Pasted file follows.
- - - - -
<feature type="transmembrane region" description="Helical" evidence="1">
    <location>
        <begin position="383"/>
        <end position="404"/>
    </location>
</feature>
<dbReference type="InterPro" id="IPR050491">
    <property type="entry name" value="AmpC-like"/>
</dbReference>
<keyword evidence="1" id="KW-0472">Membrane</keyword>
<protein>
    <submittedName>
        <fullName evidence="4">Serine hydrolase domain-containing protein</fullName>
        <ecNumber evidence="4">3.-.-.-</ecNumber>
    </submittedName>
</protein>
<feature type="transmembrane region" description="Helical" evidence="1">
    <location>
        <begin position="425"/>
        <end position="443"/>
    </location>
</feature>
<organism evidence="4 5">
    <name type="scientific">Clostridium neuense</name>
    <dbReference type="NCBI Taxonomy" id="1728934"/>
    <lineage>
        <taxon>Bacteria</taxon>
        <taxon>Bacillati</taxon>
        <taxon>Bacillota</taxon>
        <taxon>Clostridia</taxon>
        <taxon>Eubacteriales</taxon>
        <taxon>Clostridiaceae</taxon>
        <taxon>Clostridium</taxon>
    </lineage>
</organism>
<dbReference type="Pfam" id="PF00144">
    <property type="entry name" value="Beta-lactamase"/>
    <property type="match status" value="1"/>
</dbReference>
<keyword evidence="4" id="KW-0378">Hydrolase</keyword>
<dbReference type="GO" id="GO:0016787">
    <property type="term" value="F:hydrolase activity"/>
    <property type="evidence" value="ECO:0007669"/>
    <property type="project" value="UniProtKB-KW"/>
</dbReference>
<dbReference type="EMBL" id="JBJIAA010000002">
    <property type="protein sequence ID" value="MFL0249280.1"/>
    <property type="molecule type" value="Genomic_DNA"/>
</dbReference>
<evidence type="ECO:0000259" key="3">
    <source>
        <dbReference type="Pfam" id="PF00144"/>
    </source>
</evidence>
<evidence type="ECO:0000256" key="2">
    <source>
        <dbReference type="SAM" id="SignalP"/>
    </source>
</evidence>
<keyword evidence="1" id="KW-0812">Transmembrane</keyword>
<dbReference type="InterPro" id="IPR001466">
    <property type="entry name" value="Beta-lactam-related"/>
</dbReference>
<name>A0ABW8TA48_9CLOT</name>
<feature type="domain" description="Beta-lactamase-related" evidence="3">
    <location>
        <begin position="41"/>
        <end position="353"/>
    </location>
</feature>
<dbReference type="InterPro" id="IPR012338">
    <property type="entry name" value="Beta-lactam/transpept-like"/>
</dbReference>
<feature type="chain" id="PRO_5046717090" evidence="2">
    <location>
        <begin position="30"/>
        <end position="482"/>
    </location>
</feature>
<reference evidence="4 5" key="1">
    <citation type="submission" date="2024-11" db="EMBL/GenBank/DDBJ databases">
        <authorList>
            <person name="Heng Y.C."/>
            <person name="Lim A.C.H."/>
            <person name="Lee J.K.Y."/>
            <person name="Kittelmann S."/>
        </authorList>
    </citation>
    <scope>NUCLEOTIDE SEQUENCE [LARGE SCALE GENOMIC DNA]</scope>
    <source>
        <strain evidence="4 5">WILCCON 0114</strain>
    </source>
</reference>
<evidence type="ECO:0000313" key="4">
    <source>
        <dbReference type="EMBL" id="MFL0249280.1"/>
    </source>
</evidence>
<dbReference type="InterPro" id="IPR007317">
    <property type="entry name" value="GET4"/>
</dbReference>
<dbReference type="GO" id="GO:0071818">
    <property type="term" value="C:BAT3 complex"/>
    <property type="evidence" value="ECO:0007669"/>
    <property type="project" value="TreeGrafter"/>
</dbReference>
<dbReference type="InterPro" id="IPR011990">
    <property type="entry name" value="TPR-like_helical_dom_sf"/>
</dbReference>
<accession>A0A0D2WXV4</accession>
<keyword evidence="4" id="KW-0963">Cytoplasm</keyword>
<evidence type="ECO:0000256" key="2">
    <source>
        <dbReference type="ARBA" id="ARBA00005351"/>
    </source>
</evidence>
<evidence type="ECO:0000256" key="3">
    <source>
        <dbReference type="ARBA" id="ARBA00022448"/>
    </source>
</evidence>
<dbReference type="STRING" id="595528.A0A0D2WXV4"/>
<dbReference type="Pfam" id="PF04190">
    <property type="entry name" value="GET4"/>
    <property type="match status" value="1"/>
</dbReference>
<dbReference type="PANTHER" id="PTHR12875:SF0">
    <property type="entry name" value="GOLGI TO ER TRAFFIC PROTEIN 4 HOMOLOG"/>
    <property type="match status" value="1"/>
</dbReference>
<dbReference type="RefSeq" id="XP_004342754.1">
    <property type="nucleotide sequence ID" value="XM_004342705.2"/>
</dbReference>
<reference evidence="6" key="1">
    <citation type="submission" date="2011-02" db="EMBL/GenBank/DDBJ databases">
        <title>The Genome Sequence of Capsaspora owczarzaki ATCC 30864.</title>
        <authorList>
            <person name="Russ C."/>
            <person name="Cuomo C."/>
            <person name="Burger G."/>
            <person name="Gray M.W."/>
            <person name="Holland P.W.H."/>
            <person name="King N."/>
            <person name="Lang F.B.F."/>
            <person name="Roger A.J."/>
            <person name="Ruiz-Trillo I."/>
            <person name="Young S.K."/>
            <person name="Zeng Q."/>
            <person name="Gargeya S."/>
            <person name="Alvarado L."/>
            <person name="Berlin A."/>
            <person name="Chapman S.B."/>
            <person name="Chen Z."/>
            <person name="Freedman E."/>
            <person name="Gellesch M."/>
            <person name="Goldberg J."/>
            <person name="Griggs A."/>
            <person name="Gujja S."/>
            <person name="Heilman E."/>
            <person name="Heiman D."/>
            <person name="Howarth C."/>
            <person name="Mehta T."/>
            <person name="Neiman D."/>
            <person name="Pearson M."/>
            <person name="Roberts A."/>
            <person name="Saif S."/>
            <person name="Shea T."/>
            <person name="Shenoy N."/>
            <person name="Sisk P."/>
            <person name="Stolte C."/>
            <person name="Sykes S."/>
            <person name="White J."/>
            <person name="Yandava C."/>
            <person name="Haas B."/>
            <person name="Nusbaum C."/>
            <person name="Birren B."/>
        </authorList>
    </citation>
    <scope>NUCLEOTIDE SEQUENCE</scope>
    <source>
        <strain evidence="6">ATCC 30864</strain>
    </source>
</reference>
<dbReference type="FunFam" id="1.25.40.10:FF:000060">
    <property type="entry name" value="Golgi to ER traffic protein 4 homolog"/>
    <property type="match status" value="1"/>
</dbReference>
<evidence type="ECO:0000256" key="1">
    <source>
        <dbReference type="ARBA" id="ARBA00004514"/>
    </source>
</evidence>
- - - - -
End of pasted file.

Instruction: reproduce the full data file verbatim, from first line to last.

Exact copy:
<feature type="transmembrane region" description="Helical" evidence="1">
    <location>
        <begin position="383"/>
        <end position="404"/>
    </location>
</feature>
<dbReference type="InterPro" id="IPR050491">
    <property type="entry name" value="AmpC-like"/>
</dbReference>
<keyword evidence="1" id="KW-0472">Membrane</keyword>
<protein>
    <submittedName>
        <fullName evidence="4">Serine hydrolase domain-containing protein</fullName>
        <ecNumber evidence="4">3.-.-.-</ecNumber>
    </submittedName>
</protein>
<feature type="transmembrane region" description="Helical" evidence="1">
    <location>
        <begin position="425"/>
        <end position="443"/>
    </location>
</feature>
<organism evidence="4 5">
    <name type="scientific">Clostridium neuense</name>
    <dbReference type="NCBI Taxonomy" id="1728934"/>
    <lineage>
        <taxon>Bacteria</taxon>
        <taxon>Bacillati</taxon>
        <taxon>Bacillota</taxon>
        <taxon>Clostridia</taxon>
        <taxon>Eubacteriales</taxon>
        <taxon>Clostridiaceae</taxon>
        <taxon>Clostridium</taxon>
    </lineage>
</organism>
<dbReference type="Pfam" id="PF00144">
    <property type="entry name" value="Beta-lactamase"/>
    <property type="match status" value="1"/>
</dbReference>
<keyword evidence="4" id="KW-0378">Hydrolase</keyword>
<dbReference type="GO" id="GO:0016787">
    <property type="term" value="F:hydrolase activity"/>
    <property type="evidence" value="ECO:0007669"/>
    <property type="project" value="UniProtKB-KW"/>
</dbReference>
<dbReference type="EMBL" id="JBJIAA010000002">
    <property type="protein sequence ID" value="MFL0249280.1"/>
    <property type="molecule type" value="Genomic_DNA"/>
</dbReference>
<evidence type="ECO:0000259" key="3">
    <source>
        <dbReference type="Pfam" id="PF00144"/>
    </source>
</evidence>
<evidence type="ECO:0000256" key="2">
    <source>
        <dbReference type="SAM" id="SignalP"/>
    </source>
</evidence>
<keyword evidence="1" id="KW-0812">Transmembrane</keyword>
<dbReference type="InterPro" id="IPR001466">
    <property type="entry name" value="Beta-lactam-related"/>
</dbReference>
<name>A0ABW8TA48_9CLOT</name>
<feature type="domain" description="Beta-lactamase-related" evidence="3">
    <location>
        <begin position="41"/>
        <end position="353"/>
    </location>
</feature>
<dbReference type="InterPro" id="IPR012338">
    <property type="entry name" value="Beta-lactam/transpept-like"/>
</dbReference>
<feature type="chain" id="PRO_5046717090" evidence="2">
    <location>
        <begin position="30"/>
        <end position="482"/>
    </location>
</feature>
<reference evidence="4 5" key="1">
    <citation type="submission" date="2024-11" db="EMBL/GenBank/DDBJ databases">
        <authorList>
            <person name="Heng Y.C."/>
            <person name="Lim A.C.H."/>
            <person name="Lee J.K.Y."/>
            <person name="Kittelmann S."/>
        </authorList>
    </citation>
    <scope>NUCLEOTIDE SEQUENCE [LARGE SCALE GENOMIC DNA]</scope>
    <source>
        <strain evidence="4 5">WILCCON 0114</strain>
    </source>
</reference>
<evidence type="ECO:0000313" key="4">
    <source>
        <dbReference type="EMBL" id="MFL0249280.1"/>
    </source>
</evidence>
<dbReference type="InterPro" id="IPR007317">
    <property type="entry name" value="GET4"/>
</dbReference>
<dbReference type="GO" id="GO:0071818">
    <property type="term" value="C:BAT3 complex"/>
    <property type="evidence" value="ECO:0007669"/>
    <property type="project" value="TreeGrafter"/>
</dbReference>
<dbReference type="InterPro" id="IPR011990">
    <property type="entry name" value="TPR-like_helical_dom_sf"/>
</dbReference>
<accession>A0A0D2WXV4</accession>
<keyword evidence="4" id="KW-0963">Cytoplasm</keyword>
<evidence type="ECO:0000256" key="2">
    <source>
        <dbReference type="ARBA" id="ARBA00005351"/>
    </source>
</evidence>
<evidence type="ECO:0000256" key="3">
    <source>
        <dbReference type="ARBA" id="ARBA00022448"/>
    </source>
</evidence>
<dbReference type="STRING" id="595528.A0A0D2WXV4"/>
<dbReference type="Pfam" id="PF04190">
    <property type="entry name" value="GET4"/>
    <property type="match status" value="1"/>
</dbReference>
<dbReference type="PANTHER" id="PTHR12875:SF0">
    <property type="entry name" value="GOLGI TO ER TRAFFIC PROTEIN 4 HOMOLOG"/>
    <property type="match status" value="1"/>
</dbReference>
<dbReference type="RefSeq" id="XP_004342754.1">
    <property type="nucleotide sequence ID" value="XM_004342705.2"/>
</dbReference>
<reference evidence="6" key="1">
    <citation type="submission" date="2011-02" db="EMBL/GenBank/DDBJ databases">
        <title>The Genome Sequence of Capsaspora owczarzaki ATCC 30864.</title>
        <authorList>
            <person name="Russ C."/>
            <person name="Cuomo C."/>
            <person name="Burger G."/>
            <person name="Gray M.W."/>
            <person name="Holland P.W.H."/>
            <person name="King N."/>
            <person name="Lang F.B.F."/>
            <person name="Roger A.J."/>
            <person name="Ruiz-Trillo I."/>
            <person name="Young S.K."/>
            <person name="Zeng Q."/>
            <person name="Gargeya S."/>
            <person name="Alvarado L."/>
            <person name="Berlin A."/>
            <person name="Chapman S.B."/>
            <person name="Chen Z."/>
            <person name="Freedman E."/>
            <person name="Gellesch M."/>
            <person name="Goldberg J."/>
            <person name="Griggs A."/>
            <person name="Gujja S."/>
            <person name="Heilman E."/>
            <person name="Heiman D."/>
            <person name="Howarth C."/>
            <person name="Mehta T."/>
            <person name="Neiman D."/>
            <person name="Pearson M."/>
            <person name="Roberts A."/>
            <person name="Saif S."/>
            <person name="Shea T."/>
            <person name="Shenoy N."/>
            <person name="Sisk P."/>
            <person name="Stolte C."/>
            <person name="Sykes S."/>
            <person name="White J."/>
            <person name="Yandava C."/>
            <person name="Haas B."/>
            <person name="Nusbaum C."/>
            <person name="Birren B."/>
        </authorList>
    </citation>
    <scope>NUCLEOTIDE SEQUENCE</scope>
    <source>
        <strain evidence="6">ATCC 30864</strain>
    </source>
</reference>
<dbReference type="FunFam" id="1.25.40.10:FF:000060">
    <property type="entry name" value="Golgi to ER traffic protein 4 homolog"/>
    <property type="match status" value="1"/>
</dbReference>
<evidence type="ECO:0000256" key="1">
    <source>
        <dbReference type="ARBA" id="ARBA00004514"/>
    </source>
</evidence>